Canada: Residents race to flee as raging wildfires move closer to city of 20,000

Footage from residents have captured the blaze in Canada's North West Territories

Residents in Canada are rushing to beat a Friday deadline to evacuate their homes as raging wildfires move closer to a city of 20,000 people.

Those in the country's North West Territories have until 12pm local time (7pm BST) to evacuate by road or air ahead of the advancing blaze towards the capital city of Yellowknife.

Thousands fled on Thursday, driving hundreds of miles to safety or waiting in long lines for emergency flights, as the worst fire season on record in Canada showed no signs of easing.

The fire was within ten miles of Yellowknife's northern edge as officials worried that strong northern winds could push the flames toward the only highway leading away from the fire, full of cars of people trying to flee.

Residents are seen queueing to evacuate

On Thursday, ten planes left Yellowknife with 1,500 passengers, officials said, adding they hope to have 22 flights leave on Friday with 1,800 more passengers.

"I want to be clear that the city is not in immediate danger and there’s a safe window for residents to leave the city by road and by air," said Shane Thompson, a government minister for the Territories.

"Without rain, it is possible (the fire) will reach the city outskirts by the weekend.”

Canada has seen a record number of wildfires this year - contributing to choking smoke in parts of the US - with more than 5,700 fires burning more than 137,000 square kilometers (53,000 square miles) from one end of Canada to the other, according to the Canadian Interagency Forest Fire Centre.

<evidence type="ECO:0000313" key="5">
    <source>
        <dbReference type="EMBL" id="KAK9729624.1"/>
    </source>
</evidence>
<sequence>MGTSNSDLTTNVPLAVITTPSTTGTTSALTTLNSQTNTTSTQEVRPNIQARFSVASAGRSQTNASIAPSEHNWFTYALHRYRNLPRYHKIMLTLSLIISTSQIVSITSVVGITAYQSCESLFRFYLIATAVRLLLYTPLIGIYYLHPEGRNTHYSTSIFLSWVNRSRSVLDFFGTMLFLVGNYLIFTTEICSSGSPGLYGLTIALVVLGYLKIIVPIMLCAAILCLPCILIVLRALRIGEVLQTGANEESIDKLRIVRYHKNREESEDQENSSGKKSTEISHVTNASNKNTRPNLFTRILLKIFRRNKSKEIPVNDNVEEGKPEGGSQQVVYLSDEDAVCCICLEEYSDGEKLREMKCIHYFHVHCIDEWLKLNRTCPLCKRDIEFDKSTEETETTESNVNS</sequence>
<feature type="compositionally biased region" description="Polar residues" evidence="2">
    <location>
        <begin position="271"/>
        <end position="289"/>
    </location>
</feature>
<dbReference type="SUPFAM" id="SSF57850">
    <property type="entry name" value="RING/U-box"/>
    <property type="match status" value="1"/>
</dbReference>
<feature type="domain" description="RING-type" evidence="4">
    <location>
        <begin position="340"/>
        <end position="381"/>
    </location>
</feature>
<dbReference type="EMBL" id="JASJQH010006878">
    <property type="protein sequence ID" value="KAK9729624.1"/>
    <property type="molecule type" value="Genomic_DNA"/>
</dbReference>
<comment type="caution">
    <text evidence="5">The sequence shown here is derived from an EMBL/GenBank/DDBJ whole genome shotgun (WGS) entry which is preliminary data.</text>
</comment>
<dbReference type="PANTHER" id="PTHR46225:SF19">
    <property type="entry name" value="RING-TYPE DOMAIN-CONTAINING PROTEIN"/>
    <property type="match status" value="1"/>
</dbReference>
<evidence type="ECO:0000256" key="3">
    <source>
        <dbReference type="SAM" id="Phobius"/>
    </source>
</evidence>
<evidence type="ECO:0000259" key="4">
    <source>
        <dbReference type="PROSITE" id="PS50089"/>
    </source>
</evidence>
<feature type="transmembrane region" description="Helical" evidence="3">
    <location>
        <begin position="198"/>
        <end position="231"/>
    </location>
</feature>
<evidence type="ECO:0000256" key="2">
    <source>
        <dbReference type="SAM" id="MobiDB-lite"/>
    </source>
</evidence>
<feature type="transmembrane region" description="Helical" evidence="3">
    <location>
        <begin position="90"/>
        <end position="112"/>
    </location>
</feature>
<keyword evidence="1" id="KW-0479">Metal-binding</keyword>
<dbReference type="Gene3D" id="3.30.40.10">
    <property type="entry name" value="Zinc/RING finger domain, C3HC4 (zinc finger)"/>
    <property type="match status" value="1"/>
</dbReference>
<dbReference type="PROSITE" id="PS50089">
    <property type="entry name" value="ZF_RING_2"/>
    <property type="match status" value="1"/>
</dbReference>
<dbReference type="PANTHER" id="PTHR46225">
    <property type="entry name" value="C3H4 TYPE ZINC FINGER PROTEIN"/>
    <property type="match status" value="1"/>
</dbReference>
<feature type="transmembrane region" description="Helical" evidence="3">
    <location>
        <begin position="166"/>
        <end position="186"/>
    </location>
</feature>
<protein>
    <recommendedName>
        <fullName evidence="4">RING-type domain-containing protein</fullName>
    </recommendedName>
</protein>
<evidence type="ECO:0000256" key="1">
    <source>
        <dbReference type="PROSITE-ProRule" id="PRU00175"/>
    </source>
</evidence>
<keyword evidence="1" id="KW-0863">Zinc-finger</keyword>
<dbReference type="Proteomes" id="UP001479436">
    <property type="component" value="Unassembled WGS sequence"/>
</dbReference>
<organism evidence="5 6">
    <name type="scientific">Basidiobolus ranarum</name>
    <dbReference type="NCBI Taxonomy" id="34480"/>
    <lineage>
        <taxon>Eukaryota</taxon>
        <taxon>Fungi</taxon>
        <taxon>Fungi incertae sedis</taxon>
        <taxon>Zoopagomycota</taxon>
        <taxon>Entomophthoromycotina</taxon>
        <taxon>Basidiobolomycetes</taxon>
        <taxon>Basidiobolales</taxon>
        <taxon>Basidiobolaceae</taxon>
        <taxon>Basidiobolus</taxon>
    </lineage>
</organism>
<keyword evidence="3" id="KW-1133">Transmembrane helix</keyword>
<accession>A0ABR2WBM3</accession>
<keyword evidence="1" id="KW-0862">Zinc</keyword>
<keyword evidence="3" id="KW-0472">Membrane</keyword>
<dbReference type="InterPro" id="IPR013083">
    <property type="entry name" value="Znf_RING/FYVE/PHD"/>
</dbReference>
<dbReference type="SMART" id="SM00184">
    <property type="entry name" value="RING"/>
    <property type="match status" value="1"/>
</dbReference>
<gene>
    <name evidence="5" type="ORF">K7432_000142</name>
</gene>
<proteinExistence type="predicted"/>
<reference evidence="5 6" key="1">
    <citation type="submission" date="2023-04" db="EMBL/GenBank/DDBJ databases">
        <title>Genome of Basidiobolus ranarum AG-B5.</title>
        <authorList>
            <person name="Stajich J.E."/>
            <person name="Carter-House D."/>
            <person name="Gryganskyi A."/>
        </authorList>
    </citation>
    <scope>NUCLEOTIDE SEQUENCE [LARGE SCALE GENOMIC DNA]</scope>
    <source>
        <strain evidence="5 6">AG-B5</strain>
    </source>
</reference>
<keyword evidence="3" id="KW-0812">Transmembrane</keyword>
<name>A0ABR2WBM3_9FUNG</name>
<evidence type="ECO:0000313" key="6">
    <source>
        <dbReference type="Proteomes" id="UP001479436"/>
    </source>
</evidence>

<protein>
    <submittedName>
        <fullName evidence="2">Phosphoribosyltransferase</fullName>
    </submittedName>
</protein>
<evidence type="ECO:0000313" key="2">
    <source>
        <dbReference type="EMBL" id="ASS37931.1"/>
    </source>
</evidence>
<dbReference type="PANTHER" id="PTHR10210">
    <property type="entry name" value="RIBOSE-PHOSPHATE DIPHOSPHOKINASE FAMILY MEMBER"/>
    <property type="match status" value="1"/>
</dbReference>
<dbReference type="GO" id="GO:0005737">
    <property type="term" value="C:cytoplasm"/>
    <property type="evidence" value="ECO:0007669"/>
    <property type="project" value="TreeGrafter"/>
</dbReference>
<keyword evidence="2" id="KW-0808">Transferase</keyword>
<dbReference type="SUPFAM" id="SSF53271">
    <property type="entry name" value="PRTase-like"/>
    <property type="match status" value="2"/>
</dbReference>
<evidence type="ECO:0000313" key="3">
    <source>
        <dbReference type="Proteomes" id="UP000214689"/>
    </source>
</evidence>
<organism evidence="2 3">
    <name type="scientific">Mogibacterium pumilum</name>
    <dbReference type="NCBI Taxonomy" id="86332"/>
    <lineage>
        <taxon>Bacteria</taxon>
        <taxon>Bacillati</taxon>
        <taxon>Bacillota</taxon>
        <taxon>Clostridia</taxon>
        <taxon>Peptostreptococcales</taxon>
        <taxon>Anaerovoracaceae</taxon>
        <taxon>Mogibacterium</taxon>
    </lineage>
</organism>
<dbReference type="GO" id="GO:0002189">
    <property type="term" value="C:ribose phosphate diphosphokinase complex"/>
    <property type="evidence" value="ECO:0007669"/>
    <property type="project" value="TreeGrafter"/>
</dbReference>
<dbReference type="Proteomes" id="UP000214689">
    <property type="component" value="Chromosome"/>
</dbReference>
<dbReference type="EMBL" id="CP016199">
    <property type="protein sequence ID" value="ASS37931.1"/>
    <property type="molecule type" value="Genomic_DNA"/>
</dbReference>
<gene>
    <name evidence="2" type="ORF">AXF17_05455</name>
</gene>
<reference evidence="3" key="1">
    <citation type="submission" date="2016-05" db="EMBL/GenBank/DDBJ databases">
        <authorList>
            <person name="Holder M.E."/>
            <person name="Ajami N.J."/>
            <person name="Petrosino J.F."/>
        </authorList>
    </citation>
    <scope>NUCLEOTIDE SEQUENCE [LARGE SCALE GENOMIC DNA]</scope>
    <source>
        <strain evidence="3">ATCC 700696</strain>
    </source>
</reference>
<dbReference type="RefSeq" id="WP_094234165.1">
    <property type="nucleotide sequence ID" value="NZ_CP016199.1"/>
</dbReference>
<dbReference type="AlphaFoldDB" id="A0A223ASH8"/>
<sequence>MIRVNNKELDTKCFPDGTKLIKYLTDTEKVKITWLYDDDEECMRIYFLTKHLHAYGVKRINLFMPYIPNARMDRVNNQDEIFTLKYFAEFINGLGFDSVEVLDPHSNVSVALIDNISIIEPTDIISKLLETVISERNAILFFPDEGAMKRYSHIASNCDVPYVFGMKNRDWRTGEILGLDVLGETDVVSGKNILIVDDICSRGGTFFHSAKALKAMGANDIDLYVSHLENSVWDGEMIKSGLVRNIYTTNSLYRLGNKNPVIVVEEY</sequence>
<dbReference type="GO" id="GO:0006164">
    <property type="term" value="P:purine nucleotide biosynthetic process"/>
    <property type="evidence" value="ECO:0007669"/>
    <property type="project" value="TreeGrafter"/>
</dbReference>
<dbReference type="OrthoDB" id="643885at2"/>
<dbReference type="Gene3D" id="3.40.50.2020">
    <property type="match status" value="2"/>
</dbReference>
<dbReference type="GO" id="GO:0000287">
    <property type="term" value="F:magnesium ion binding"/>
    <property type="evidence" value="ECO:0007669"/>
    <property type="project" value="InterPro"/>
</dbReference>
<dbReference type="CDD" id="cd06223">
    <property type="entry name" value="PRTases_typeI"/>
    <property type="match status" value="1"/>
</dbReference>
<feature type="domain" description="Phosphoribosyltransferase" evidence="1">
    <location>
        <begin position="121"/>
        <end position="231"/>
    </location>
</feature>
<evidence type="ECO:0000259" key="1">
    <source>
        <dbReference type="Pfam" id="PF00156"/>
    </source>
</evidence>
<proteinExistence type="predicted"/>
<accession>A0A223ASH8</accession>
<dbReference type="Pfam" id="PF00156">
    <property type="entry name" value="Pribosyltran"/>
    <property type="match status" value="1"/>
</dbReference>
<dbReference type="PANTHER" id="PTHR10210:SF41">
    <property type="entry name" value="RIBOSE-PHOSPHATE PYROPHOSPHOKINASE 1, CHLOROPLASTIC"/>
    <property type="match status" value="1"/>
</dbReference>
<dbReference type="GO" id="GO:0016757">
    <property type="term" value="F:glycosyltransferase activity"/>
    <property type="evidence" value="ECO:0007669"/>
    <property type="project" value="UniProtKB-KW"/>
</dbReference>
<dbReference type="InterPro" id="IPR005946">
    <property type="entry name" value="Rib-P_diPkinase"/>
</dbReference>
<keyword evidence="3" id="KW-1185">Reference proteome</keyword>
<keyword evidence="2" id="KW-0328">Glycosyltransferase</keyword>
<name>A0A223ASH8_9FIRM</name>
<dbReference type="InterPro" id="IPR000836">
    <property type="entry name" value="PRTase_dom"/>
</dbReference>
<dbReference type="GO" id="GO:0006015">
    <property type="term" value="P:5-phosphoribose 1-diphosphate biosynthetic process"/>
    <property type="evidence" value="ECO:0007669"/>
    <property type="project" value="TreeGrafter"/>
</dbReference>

Vehicles line-up for fuel at Fort Providence, Northwest Territories on the only road south from Yellowknife. Credit: AP

As of Thursday evening, 1,046 wildfires were burning across the country, more than half of them out of control.

The evacuation of Yellowknife was by far the largest this year, said Ken McMullen, president of the Canadian Association of Fire Chiefs and fire chief in Red Deer, Alberta.

"It's one of those events where you need to get people out sooner rather than later," because fire could block the only escape route before ever reaching the community.

Yellowknife Mayor Rebecca Alty said the fire isn’t the only concern.

"With the heavy smoke that will be approaching we encourage all residents to evacuate as soon as possible," she said.

The fires are racing towards the city. Credit: AP

Ms Alty said some good news is the fire didn’t advance as far as originally expected on Thursday with crews working hard getting firebreaks in. But "it is still coming," she added.

Mike Westwick, a fire information officer, said water bombers were being used to fight the flames.

"We’re heading into a critical couple of days during the management of this fire," he said.

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